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I commonly use the verb "CC" (carbon copy). I know I could use the word "copy" instead, but I prefer to say "CC" (pronounced see-see). For example, I might say (and have told my co-workers):

I will CC you on that email.

But what's the past tense of the verb CC? Is it "CCed" (which seems strange)? I find that to be strange, so I usually apostrophe it to "CC'd" (which draws more attention to the strangeness).

And no, I don't want to say "copied."

Please provide proof in the form of a similar case with a different strange verb (eg. google => googled).

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Analogy with a different verb can be useful for illustration, but isn’t really something the kind of “proof” one should look for — insofar as there’s any gold standard of proof in language, it’s usage data. –  PLL Apr 3 '11 at 3:17

2 Answers 2

up vote 5 down vote accepted

The OED gives the past tense of the verb cc (which it says is also spelled CC) as cc’d or cced. There are two citations for cc’d (1990, 2005) and one of cced (2000).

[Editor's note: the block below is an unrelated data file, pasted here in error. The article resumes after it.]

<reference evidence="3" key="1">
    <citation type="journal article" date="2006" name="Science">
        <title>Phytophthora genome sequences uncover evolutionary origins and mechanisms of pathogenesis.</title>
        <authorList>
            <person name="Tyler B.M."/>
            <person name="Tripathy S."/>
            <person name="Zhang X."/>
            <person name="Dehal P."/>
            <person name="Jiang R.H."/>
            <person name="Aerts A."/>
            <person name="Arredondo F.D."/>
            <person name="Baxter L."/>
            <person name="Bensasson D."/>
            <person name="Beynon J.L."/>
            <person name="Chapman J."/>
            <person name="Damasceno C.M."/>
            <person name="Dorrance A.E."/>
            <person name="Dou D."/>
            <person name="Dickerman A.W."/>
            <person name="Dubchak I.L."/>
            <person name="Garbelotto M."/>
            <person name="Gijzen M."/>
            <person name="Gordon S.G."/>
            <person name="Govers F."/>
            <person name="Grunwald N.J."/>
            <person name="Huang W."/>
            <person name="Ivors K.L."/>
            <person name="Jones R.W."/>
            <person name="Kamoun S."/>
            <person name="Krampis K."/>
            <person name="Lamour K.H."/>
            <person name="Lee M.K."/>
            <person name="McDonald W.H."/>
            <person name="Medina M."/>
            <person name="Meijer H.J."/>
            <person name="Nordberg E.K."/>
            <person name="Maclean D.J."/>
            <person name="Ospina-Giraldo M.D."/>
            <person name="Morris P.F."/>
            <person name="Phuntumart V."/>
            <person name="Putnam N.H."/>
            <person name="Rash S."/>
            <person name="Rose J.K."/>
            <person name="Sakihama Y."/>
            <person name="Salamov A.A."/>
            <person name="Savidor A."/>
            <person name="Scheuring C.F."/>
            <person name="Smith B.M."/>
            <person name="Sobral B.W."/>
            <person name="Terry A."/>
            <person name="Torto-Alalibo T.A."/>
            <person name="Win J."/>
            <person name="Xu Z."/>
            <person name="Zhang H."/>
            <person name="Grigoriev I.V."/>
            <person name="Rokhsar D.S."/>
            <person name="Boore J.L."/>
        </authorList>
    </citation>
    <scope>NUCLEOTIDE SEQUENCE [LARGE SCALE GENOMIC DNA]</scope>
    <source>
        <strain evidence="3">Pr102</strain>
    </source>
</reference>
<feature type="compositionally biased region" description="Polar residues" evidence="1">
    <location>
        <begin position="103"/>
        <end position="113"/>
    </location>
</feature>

It also gives the past tense of OK as OK’ed, OK-ed, or OKed, but says nothing more about it.

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I suspect an interesting history exists with regards to an apostrophe being used in place of commonly expected letters. Contractions and words such as O' see apt. More recently, many tech terms get 'd -- CC'd being the current example. –  MrHen Apr 3 '11 at 15:43
    
OED is great. I'm not surprised in retrospect that they have a guideline for this. –  ashes999 Apr 7 '11 at 15:13

CC'd or carbon copied should be fine. I don't find either strange.

For analogy, consider OK'd (also okayed).

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I think "courtesy copy" as opposed to "carbon copy" is a more in vogue expansion with email being so prevalent. –  opello Jul 30 '13 at 17:51

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